SPECIAL EDITION: RIDING THE HEALTH CLAIMS WAVE

EFSA health claims to spark ‘nutrition dark age’, says attorney

By Kacey Culliney

- Last updated on GMT

'EFSA regime is going to beget increased diseases,' says attorney Jonathan Emord
'EFSA regime is going to beget increased diseases,' says attorney Jonathan Emord

Related tags: Health claims, Nutrition

Europe is set to sink into a progressive nutrition dark age under the heavy hand of the European Food Safety Authority (EFSA) regime, says a leading food law attorney.

The EU's Nutrition and Health Claims Regulation (NHCR) explicitly lists what claims manufacturers can use on pack. But US food law attorney Jonathan Emord says the heavy-handed, ‘Napoleonic’ approach the EU takes on regulating health claims - based on EFSA scientific opinions - works against the consumer.

“Over time… I think the EFSA regime is going to beget increased diseases,” ​he said.

“Sadly there will be a progressive nutrition dark age in Europe.” 

Tentative information would work

Emord said that there is a no shortage of scientific evidence for health benefits of ingredients but that an enormous disconnect exists with this reserve of academia and the consumer marketplace.

“One of the things that benefits consumers, is access to science information. Denying us access to science on a basis that it is less than perfect is damaging. If instead of the heavy hand, you had a freedom for communication with less than perfect information, consumers would begin to experiment more,”​ he said.

“And while this is less than perfect, we are still dealing with legally available ingredients remember,” ​he added.

Emord said that even with tentative scientific information, consumers should be allowed to make their own purchasing decisions. He said that if there was more of the science on pack, purchases would occur and there would be health benefits for consumers.

Heavy regulations particularly harmful in kids' cereal
Heavy regulations particularly harmful in kids' cereal

‘Dumbed down’ cereal and censorship

“Cereals marketed to children are a very good example of how censorship of health information produces the perverse effect of disabling and rendering dysfunctional that market,”​ Emord said.

“In the realm of cereal, it’s sad because you’re hurting children.”

Emord said the market has shifted towards high sugar and high salt options because of the lack of health claims on pack.

He added that if manufacturers were able to say more about health benefits associated with grains and other ingredients, there would be an "extraordinary"​ change in the marketplace.

“Unfortunately in Europe, the market is so dumbed down by the heavy hand of EFSA, you end up with a tendency on the part of cereal makers to aim at taste as the sole distinguishing characteristic, rather than health.”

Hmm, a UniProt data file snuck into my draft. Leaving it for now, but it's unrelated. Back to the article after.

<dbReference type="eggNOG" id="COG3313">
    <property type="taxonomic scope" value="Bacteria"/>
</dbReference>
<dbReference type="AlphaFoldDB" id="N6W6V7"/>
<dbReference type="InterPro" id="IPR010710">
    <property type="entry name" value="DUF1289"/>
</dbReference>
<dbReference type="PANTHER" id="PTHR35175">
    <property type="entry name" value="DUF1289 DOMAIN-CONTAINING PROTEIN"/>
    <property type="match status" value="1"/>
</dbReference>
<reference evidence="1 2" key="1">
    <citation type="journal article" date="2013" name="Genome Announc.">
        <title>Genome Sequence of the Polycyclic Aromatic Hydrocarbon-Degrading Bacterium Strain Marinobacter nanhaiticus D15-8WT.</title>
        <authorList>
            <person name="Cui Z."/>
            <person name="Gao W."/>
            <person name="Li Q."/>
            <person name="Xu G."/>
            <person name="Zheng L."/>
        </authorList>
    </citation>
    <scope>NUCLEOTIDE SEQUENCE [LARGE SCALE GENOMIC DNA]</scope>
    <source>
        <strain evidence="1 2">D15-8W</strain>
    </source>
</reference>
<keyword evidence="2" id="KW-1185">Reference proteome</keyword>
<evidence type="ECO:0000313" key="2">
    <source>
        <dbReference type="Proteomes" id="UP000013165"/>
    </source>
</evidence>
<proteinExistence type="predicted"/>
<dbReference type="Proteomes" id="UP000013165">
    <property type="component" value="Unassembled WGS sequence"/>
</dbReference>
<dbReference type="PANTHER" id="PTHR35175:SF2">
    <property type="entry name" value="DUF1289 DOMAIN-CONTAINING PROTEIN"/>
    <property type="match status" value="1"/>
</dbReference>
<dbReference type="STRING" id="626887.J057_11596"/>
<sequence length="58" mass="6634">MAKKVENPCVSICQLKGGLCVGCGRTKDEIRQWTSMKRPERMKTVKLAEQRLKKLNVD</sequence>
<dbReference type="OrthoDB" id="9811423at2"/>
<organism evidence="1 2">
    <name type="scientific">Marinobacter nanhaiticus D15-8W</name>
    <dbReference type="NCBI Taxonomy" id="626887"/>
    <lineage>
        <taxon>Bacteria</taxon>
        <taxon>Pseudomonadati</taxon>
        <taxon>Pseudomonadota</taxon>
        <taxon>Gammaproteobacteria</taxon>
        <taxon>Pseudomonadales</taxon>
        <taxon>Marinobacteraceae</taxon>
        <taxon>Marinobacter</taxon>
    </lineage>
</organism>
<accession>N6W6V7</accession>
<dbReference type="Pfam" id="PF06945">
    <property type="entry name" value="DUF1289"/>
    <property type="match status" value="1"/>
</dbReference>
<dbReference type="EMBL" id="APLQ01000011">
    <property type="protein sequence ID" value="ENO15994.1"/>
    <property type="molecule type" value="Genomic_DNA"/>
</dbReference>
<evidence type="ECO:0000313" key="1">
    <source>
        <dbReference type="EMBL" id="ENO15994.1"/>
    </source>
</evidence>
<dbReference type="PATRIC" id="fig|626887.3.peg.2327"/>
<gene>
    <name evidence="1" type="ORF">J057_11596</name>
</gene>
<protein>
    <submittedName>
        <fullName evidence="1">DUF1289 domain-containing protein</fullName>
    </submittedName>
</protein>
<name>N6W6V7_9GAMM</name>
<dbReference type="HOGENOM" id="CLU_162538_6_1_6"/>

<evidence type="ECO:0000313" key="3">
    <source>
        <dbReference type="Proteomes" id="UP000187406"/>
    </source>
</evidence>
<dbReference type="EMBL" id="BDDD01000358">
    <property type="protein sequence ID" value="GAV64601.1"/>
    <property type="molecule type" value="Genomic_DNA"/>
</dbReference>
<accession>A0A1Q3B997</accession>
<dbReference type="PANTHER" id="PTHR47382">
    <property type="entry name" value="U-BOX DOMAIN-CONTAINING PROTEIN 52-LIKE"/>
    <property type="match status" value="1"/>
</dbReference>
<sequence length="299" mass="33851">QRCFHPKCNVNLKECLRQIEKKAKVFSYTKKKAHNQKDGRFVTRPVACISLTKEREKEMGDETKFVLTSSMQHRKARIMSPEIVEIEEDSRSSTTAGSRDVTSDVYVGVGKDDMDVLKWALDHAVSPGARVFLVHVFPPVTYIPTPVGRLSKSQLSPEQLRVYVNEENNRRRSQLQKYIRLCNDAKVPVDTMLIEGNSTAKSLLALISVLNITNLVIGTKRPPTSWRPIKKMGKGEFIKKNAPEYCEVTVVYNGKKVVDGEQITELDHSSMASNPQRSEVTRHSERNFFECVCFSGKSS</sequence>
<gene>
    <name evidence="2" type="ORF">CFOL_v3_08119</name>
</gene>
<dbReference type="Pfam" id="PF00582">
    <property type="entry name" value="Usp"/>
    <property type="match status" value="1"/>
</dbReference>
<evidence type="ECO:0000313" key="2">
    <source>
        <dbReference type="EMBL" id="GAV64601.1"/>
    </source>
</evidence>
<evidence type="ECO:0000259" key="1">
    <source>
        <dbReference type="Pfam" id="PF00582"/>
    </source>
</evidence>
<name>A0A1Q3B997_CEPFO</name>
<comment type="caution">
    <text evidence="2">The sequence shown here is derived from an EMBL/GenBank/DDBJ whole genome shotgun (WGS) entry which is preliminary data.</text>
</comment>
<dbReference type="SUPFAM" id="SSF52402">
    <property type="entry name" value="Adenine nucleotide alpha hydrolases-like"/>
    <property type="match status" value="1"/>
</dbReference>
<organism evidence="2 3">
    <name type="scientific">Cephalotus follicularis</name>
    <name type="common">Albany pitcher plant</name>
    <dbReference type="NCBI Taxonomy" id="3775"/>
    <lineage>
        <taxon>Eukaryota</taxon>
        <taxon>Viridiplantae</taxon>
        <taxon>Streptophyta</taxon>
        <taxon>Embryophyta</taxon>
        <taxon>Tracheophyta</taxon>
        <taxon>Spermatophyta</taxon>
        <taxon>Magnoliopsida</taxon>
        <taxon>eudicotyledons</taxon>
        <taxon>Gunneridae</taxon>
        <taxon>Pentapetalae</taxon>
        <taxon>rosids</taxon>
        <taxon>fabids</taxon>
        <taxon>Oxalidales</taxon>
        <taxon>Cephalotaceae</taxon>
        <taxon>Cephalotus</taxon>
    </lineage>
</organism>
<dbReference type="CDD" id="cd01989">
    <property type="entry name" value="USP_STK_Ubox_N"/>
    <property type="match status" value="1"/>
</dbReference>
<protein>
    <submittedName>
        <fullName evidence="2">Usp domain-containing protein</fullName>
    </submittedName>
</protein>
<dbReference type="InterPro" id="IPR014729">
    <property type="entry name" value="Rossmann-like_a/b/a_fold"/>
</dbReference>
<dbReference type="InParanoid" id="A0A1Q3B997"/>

US has 'a little more market freedom'

Emord said fear around use of health claims was not just apparent in Europe, but the US as well, although less so. “In the US, we have a little more market freedom and therefore more definition. There is also a greater sub-category of consumers dedicated to purchasing health-enhancing cereal.”

The attorney said that while the regulatory regime in the US under the Food and Drug Administration (FDA) is not as heavy-handed as EFSA, manufacturers still operated in fear of the robust regulations.

For more in-depth analysis on the use of health claims in cereals marketed to children, click HERE​.

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3 comments

Ridiculous claim by this attorney

Posted by Steve,

EFSA is trying, not always successfully, to ensure that the public gets only science-based info from food manufacturers. To imply that public health will be hurt by this elementary demand for minimal level of truth in advertising is pretty outrageous.
The phrase "Dark age" brings to mind a world ruled by superstition. That's the opposite of what EFSA works for.
Calling the EFSA "Napoleonic" is also pretty strange. But the attorney quoted has a long history of defamatory language and conspiracy speculation.
It should have been noted in this article that the attorney represents the industry being scrutinized by the EFSA.
Finally, his implication that in the US people eat more healthily than in Europe because they are free of the heavy hand of the EFSA lacks all factual basis.

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Don't buy 'breakfast in a box'!

Posted by Kimberly Hartke,

This is why I eat bacon, eggs and sourdough toast for breakfast. Boxed breakfasts are as bad as food bar lunches and 'shake' meal replacements.

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EFSA SPARKS NUTRITION DARK AGE

Posted by Muriel,

Spot on Mr Emord! EFSA are despots - either stupid and stubborn, or in the pockets of BIG PHARMA. They are guilty of depriving Europeans and others of natural health benefits.

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